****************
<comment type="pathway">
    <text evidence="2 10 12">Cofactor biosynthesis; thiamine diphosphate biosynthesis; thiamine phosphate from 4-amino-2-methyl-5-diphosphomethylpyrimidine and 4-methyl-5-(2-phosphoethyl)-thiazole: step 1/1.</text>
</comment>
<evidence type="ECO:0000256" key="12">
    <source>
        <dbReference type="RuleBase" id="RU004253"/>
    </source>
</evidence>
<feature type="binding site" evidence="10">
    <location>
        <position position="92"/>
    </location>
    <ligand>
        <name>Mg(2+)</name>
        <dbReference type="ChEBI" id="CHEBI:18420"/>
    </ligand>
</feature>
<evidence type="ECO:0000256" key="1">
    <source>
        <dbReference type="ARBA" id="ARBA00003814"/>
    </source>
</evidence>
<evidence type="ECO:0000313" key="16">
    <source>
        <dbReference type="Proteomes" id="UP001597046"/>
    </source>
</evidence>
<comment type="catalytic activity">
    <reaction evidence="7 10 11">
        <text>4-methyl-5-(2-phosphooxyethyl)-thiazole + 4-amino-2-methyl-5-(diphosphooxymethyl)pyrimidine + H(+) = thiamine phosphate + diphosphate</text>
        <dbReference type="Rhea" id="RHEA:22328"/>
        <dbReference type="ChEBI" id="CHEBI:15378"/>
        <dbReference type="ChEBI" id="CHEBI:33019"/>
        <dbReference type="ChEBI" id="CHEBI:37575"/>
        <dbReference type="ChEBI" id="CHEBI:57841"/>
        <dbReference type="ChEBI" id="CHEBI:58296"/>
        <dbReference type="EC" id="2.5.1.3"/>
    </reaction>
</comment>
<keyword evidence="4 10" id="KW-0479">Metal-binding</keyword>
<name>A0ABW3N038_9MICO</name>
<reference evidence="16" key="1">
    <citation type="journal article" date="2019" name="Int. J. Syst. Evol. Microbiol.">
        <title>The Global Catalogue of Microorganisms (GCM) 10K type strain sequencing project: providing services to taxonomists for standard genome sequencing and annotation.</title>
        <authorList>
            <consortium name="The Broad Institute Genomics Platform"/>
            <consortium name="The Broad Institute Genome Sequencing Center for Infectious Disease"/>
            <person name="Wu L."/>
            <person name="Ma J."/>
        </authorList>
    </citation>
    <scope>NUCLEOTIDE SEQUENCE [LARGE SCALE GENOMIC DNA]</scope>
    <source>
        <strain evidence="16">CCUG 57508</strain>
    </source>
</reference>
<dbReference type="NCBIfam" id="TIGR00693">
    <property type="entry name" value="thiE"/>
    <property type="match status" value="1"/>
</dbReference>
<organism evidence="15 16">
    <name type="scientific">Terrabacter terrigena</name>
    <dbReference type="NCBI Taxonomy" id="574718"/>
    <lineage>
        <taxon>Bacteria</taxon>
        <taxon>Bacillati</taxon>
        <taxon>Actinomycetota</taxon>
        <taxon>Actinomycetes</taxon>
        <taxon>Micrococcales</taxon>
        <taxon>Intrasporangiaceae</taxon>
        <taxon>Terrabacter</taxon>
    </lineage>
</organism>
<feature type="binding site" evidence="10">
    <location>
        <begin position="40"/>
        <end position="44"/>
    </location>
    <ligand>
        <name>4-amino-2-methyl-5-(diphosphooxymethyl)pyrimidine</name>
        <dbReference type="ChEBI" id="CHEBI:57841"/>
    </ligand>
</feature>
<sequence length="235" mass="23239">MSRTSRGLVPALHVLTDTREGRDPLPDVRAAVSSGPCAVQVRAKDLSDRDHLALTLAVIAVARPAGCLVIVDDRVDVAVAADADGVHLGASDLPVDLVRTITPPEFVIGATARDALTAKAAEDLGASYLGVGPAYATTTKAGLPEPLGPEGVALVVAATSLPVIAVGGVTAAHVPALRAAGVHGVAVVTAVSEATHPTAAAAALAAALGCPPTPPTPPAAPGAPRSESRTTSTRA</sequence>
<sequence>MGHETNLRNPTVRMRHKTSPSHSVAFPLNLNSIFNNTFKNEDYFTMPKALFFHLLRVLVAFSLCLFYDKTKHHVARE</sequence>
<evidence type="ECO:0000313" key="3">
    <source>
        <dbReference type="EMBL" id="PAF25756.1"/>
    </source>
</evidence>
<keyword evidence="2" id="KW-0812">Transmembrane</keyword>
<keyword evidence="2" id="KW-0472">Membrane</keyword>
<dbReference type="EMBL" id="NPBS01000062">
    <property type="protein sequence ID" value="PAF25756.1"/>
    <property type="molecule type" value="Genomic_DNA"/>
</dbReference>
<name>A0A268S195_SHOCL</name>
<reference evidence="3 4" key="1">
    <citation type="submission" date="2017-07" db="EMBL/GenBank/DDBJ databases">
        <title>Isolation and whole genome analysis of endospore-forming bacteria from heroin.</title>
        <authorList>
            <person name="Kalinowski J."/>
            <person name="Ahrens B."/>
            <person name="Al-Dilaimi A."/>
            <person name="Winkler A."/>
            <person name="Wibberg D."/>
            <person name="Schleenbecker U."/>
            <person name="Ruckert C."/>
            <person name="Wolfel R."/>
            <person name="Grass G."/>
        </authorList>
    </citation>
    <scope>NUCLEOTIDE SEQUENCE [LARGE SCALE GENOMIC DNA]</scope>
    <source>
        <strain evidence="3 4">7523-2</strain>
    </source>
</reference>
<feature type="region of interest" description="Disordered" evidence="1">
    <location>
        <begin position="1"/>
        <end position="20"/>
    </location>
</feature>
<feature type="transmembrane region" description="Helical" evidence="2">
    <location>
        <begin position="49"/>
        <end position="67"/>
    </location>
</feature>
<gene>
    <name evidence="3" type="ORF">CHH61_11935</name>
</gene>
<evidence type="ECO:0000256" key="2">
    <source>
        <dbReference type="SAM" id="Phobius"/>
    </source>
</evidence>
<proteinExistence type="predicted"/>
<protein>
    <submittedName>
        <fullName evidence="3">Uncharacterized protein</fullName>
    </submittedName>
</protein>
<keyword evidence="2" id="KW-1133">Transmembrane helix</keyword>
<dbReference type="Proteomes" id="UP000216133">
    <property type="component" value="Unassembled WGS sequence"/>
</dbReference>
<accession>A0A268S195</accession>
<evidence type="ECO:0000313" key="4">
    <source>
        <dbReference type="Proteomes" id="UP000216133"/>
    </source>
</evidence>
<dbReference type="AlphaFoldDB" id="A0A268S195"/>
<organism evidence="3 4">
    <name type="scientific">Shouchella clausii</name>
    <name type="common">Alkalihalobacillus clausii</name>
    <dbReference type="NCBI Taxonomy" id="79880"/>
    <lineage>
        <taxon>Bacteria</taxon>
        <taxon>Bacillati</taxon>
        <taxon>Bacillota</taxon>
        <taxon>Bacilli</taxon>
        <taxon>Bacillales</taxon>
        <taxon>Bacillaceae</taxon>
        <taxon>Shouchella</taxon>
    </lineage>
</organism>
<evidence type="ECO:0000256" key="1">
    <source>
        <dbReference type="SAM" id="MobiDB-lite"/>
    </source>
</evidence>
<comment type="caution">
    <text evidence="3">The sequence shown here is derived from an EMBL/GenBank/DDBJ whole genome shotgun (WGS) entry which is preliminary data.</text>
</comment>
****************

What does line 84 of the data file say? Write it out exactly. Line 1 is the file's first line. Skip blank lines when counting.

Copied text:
<sequence length="235" mass="23239">MSRTSRGLVPALHVLTDTREGRDPLPDVRAAVSSGPCAVQVRAKDLSDRDHLALTLAVIAVARPAGCLVIVDDRVDVAVAADADGVHLGASDLPVDLVRTITPPEFVIGATARDALTAKAAEDLGASYLGVGPAYATTTKAGLPEPLGPEGVALVVAATSLPVIAVGGVTAAHVPALRAAGVHGVAVVTAVSEATHPTAAAAALAAALGCPPTPPTPPAAPGAPRSESRTTSTRA</sequence>